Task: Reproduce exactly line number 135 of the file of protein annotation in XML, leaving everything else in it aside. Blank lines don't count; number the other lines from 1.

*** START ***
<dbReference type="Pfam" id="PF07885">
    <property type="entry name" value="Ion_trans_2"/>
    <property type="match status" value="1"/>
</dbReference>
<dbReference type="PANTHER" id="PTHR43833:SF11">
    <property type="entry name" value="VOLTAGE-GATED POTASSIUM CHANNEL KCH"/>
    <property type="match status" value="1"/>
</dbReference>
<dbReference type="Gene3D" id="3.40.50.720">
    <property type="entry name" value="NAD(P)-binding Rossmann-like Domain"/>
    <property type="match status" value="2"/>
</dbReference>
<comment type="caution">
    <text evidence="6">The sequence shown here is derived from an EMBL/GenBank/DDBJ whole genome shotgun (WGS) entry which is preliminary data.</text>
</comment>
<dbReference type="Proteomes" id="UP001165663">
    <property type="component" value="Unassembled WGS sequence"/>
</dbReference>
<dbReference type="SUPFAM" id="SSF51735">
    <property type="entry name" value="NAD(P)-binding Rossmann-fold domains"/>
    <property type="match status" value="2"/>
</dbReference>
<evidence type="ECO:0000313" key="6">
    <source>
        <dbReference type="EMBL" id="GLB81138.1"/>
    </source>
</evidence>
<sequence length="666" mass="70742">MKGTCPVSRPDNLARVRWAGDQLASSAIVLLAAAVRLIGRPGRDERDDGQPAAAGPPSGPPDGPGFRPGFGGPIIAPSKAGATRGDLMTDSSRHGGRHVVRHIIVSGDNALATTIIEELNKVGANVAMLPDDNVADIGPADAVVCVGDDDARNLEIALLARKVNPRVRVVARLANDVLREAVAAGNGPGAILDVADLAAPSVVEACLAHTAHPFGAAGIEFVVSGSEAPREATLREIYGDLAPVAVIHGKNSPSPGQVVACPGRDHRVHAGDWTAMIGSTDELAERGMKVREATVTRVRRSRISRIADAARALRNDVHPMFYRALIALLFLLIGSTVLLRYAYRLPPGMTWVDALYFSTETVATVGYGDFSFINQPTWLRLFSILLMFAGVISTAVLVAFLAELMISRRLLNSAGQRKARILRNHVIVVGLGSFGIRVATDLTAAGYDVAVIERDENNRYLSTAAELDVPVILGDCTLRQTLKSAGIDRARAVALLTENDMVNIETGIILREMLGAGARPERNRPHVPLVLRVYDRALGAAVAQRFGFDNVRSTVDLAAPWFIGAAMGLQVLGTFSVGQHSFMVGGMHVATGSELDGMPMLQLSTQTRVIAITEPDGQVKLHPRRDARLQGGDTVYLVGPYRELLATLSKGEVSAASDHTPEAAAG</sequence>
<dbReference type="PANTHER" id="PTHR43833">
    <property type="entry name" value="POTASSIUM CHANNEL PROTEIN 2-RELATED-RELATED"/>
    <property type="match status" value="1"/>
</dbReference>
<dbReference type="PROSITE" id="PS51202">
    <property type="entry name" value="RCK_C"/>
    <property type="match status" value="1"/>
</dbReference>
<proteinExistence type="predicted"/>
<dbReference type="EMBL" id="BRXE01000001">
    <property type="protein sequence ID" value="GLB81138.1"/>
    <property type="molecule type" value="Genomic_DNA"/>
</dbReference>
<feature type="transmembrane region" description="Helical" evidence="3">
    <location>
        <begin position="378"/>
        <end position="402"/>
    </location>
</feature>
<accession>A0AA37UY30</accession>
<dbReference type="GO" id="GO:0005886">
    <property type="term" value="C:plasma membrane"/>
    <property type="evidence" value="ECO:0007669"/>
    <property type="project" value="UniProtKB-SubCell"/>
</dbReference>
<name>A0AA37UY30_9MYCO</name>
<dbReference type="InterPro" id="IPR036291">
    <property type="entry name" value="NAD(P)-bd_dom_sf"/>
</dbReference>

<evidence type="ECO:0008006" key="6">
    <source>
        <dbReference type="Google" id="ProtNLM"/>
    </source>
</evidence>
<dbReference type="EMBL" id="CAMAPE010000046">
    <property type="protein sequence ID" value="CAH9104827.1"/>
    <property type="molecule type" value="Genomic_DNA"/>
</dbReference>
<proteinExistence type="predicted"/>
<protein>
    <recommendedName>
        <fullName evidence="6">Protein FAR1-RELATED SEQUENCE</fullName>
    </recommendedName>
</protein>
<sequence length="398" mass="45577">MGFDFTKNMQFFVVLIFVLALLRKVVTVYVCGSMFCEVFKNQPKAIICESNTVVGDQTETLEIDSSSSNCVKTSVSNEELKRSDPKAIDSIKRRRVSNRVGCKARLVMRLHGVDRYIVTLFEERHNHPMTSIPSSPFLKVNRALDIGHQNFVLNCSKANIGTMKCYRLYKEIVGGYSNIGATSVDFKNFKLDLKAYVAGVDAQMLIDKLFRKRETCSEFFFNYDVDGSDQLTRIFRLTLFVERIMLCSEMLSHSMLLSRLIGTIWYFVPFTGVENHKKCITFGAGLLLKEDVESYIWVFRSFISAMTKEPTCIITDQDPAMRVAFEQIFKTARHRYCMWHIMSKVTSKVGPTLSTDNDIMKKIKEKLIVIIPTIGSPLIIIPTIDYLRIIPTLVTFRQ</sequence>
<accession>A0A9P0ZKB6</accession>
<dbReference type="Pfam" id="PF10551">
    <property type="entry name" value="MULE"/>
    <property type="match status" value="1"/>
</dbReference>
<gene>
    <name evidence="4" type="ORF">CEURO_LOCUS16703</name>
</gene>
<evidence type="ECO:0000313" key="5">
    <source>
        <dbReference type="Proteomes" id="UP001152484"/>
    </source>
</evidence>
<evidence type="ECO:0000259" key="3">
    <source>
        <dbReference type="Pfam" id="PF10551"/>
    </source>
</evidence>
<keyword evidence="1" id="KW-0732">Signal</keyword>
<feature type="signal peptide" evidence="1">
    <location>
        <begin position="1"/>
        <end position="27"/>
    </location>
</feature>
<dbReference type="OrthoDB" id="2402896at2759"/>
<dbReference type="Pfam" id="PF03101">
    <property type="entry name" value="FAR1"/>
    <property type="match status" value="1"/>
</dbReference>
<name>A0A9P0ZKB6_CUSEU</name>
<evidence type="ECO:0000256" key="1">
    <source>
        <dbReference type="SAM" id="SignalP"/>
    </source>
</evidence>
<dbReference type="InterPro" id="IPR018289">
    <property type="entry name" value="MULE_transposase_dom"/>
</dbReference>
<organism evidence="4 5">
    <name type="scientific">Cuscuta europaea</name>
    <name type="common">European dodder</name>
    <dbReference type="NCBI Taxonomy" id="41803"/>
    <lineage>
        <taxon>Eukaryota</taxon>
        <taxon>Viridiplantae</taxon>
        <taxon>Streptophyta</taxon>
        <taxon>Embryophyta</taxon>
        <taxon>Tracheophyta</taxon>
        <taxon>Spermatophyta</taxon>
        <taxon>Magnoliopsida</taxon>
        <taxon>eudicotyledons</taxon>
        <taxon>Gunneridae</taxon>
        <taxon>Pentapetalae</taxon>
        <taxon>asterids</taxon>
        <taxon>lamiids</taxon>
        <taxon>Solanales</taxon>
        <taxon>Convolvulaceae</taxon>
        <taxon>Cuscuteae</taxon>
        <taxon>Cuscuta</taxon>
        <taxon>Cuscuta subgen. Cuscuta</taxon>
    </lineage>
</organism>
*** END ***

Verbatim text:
    </lineage>